DPG methods for nonlinear fiber optics
MetadataShow full item record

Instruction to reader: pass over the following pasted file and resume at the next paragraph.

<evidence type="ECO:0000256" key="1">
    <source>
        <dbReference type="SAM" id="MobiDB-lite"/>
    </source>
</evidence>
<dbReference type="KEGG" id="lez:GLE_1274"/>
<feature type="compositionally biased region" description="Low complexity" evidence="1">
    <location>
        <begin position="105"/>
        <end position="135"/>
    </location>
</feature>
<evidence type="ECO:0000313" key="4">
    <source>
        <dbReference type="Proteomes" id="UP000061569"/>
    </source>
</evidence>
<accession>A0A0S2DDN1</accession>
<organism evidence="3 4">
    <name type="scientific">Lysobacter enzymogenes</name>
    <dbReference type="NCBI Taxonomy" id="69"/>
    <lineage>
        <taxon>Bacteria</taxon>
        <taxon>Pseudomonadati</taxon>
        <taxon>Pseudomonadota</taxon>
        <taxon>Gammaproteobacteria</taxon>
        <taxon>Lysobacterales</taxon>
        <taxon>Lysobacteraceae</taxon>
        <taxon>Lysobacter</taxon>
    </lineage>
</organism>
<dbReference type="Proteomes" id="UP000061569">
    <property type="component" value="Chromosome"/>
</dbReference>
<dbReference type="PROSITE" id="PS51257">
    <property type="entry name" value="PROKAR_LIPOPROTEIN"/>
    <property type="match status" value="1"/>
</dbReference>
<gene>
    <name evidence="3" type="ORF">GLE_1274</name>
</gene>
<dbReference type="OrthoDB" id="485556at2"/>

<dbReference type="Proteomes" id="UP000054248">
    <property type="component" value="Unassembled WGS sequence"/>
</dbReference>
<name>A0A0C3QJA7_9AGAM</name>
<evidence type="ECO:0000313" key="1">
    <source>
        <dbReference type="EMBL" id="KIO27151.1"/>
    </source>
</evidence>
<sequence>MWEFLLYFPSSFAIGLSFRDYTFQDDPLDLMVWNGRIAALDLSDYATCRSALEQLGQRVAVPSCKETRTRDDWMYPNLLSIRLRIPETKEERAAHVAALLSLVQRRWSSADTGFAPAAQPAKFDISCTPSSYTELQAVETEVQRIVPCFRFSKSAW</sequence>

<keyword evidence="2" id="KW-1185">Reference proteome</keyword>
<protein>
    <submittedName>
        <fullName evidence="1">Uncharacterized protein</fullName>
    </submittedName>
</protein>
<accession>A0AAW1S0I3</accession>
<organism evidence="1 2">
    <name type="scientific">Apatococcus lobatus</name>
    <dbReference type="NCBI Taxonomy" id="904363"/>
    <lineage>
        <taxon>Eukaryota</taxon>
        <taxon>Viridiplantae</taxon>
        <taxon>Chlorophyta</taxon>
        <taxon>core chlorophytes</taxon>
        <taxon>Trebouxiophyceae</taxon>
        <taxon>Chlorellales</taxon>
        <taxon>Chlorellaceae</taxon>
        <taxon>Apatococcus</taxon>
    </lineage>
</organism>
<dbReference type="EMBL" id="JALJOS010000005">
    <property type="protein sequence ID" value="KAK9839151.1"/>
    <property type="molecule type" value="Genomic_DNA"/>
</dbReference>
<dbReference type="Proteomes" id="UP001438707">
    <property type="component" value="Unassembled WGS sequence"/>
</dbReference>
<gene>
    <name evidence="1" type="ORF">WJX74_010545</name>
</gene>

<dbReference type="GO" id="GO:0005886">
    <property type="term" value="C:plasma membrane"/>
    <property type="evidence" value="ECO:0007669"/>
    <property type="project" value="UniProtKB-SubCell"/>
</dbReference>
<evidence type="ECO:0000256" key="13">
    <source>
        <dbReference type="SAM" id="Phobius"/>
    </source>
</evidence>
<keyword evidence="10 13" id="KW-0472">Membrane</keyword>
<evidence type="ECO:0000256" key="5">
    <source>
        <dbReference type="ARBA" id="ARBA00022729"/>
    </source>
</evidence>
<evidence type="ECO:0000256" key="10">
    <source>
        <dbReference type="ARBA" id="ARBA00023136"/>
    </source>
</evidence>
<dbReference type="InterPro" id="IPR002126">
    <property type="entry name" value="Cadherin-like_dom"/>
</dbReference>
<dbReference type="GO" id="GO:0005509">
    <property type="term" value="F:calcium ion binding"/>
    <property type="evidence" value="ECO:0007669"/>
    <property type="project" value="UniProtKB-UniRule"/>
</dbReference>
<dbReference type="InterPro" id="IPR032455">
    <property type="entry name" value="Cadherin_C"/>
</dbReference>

In recent years, the Discontinuous Petrov-Galerkin (DPG) method has been the subject of significant study. It comes with a collection of desirable properties, including uniform/mesh independent stability, localizable test norms via broken test spaces, and a canonical error indicator that is incorporated as part of the solution. In this work, the DPG method is applied to problems arising in fiber optics. Accurate modeling of wave propagation in nonlinear media is an important task in fiber optics applications. Nonlinear Maxwell equations in the context of optical fibers have been studied extensively in the past. Analysis of these intensity-dependent nonlinearities are based on several simplifying approximations which result in a nonlinear Schrodinger (NLS) type equation. The Schrodinger equation from a spacetime DPG perspective is discussed. In particular, a 2nd order L² stable ultraweak formulation of the Schrodinger equation is constructed by introducing the notion of an auxiliary boundary operator. This theoretical device requires an operator-specific conforming element to develop optimal convergence rates. Numerical studies show how, modulo (expected) roundoff issues, the theoretical convergence rates are delivered. Next, the use of the DPG method in modeling and simulating optical fiber laser amplifiers with nonlinear Raman gain is studied. In this application, the interaction of two time harmonic electromagnetic fields (the signal and pump fields) governed by two weakly coupled nonlinear Maxwell equations results in the amplification phenomenon. A novel Raman gain model for describing the phenomenon is proposed and an ultra weak DPG formulation is used for the discretization of the proposed model. The nonlinearity is handled by using simple iterations between the two systems. DPG implementation of a perfectly matched layer (PML) at the exit end of the fiber is essential in this model, as is the use of sum factorization for element computations. The presented results show that the signal field indeed gains power along the fiber, thereby justifying the use of the model. Auxiliary results presented in this dissertation include the construction of DPG Fortin operators for 2nd order problems.